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June 1, 2006
Legislation that would give state and local governments jurisdiction over rail-yard waste facilities continues to chug along. In late May, the U.S. House Subcommittee on Railroads held hearings on the issue, with testimony provided by the chairman of the Surface Transportation Board (STB), which currently has jurisdiction over the facilities; municipal and state representatives; and the National Solid Wastes Management Association (NSWMA).
To allow for efficient interstate rail transportation, rail yards are exempt from most state and local regulations under federal law. Prompted by the number of waste management sites being proposed and established at rail facilities, particularly in the Northeast, Rep. Frank Pallone, Jr., D-N.J., and then-Rep. Robert Menendez, D-N.J., have introduced H.R. 4821 and H.R. 3577, which aim to exclude the sites from STB's control and subject them to state and local regulations. Similar legislation has been introduced in the Senate.
Waste industry associations have objected to the fact that the rail-owned facilities do not have to obtain the state and local permits required for all other waste management operations. “If you allow any one class or type of facility to avoid [permits], your whole solid waste management system becomes compromised,” says John Skinner, executive director and CEO of the Solid Wastes Association of North America.
As chairman of the subcommittee, U.S. Rep. Steven LaTourette, R-Ohio, opened the hearings by saying, “Congress established federal preemption under the ICC [Interstate Commerce Commission] Termination Act to ensure the free flow of interstate commerce, not as a loophole to allow sharp operators to escape legitimate local regulation.”
He added that he was interested in finding out from STB Commissioner Douglas Buttrey “how we can ensure that federal preemption applies only to legitimate rail carriers.”
During his testimony, Buttrey addressed these concerns by saying that the board, too, is adamant about ensuring the legitimacy of the rail carriers and that the current system allows communities and states to pursue any grievances. “Cases involving solid waste transfer, storage and/or processing facilities proposed to be located along rail lines are especially controversial and often raise concerns that the operations could cause environmental harm,” he stated. “In every case, however, interested parties, communities and state and local authorities concerned about a proposal have recourse to the board or the courts.”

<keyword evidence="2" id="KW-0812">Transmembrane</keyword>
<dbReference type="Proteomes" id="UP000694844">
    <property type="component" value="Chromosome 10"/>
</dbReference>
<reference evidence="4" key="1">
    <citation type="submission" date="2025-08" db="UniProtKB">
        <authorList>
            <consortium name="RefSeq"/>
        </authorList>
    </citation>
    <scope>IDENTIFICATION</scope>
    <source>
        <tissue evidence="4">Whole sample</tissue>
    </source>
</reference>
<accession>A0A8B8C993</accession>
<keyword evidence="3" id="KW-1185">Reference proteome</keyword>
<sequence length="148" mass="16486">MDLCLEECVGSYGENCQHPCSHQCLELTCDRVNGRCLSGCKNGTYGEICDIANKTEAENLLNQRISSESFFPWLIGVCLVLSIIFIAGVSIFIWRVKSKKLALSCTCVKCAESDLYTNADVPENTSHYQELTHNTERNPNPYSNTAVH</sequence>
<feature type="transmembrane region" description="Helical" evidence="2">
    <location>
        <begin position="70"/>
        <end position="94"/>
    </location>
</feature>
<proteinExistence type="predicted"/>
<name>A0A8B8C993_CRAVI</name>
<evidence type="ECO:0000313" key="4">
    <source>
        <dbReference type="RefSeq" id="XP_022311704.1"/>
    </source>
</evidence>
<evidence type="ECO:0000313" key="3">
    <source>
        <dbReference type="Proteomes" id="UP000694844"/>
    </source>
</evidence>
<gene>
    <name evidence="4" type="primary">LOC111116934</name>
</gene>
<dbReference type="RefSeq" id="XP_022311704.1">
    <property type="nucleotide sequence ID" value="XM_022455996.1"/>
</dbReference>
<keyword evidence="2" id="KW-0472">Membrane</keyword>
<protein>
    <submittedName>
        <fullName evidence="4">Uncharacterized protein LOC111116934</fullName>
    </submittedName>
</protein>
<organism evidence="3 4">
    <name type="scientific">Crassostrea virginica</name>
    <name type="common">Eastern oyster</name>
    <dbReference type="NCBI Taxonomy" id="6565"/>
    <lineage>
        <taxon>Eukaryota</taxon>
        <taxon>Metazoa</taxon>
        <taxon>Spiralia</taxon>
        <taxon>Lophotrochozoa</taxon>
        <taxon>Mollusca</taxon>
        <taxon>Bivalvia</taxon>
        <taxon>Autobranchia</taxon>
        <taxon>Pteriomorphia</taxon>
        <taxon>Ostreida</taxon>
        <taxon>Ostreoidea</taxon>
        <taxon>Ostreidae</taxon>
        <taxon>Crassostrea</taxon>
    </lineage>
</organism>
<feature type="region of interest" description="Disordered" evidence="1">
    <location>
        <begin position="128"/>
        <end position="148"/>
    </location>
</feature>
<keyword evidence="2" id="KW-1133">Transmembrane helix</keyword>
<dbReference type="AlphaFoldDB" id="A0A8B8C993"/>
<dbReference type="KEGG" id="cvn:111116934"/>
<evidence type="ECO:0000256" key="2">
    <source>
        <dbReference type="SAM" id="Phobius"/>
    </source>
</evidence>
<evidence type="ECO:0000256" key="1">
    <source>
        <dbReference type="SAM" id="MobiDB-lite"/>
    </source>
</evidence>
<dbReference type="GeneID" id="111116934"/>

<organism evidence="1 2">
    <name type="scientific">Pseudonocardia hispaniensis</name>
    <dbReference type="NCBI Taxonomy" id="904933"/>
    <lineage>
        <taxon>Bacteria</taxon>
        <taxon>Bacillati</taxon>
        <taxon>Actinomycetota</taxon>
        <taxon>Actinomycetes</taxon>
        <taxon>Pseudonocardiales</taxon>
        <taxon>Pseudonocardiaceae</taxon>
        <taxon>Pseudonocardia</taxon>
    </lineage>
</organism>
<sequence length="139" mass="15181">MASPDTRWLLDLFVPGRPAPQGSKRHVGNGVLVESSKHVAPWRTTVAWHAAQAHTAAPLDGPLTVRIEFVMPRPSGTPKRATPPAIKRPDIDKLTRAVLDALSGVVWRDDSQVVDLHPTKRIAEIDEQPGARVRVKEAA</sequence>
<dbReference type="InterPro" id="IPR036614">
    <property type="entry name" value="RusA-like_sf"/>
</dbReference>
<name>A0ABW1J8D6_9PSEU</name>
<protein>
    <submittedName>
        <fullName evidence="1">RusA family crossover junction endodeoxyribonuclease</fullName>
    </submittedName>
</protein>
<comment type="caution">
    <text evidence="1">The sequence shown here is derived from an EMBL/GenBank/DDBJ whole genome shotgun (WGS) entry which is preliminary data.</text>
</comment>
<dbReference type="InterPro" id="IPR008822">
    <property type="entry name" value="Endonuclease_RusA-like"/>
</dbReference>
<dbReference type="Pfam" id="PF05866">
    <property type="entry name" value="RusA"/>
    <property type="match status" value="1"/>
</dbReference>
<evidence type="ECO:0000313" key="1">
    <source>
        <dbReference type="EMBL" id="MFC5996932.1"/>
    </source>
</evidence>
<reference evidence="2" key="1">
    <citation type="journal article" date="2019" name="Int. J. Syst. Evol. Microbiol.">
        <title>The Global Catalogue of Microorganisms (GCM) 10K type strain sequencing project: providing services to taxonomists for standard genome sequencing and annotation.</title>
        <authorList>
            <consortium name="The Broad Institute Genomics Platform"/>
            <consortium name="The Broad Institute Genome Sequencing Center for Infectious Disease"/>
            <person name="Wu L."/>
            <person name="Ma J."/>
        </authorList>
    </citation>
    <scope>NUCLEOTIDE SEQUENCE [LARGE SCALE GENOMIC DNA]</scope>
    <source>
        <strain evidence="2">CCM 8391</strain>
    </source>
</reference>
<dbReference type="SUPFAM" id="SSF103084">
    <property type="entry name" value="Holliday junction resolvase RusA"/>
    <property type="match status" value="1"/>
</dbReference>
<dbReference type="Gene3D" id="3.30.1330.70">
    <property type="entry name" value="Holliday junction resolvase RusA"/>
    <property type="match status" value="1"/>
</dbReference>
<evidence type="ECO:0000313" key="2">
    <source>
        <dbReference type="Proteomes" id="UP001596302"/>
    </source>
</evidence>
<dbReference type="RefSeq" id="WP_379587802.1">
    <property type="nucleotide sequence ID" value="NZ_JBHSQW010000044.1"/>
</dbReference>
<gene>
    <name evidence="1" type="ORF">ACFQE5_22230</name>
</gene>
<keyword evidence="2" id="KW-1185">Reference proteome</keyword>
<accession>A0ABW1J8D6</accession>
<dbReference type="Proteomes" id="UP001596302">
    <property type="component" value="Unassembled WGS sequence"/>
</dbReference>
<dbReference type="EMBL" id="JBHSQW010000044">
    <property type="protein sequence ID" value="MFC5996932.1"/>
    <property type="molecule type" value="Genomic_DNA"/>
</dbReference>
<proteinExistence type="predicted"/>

Yet Steve Changaris, Northeast regional manager for NSWMA, argues that it's difficult to take each of these cases on one by one. “Do you want a lot of little brush fires or do you just want to settle the issue,” he asks.
Kathy Chasey, mayor of Mullica, N.J., recently the proposed site of a rail-yard waste facility, testified about her community's experience. As part of the Pinelands, a national reserve, the township was able legally to stave off the facility with the help of the state attorney general and the Pinelands Commission. The railroad still has the option to pursue a lawsuit. “Our relief will never be more than temporary as long as the exemption stands in place,” Chasey says. “Our fortune to date has not come without a great emotional toll on myself, our governing body and the residents of our town who, of course, had to bear the financial impact of this battle.”
Regarding the hearings, Skinner says that he was disappointed by Buttrey's response and that STB was not taking a proactive role in trying to respond to the concerns that have been raised by many people. Both Skinner and Changaris, however, believe that the hearings are a step in the right direction. “Getting congressional attention to this was very much a part of what we were hoping to see happen,” the Changaris says. He adds that it's too early to determine the future of the bills, but that opponents of the facilities now have “another arrow in their quiver.”
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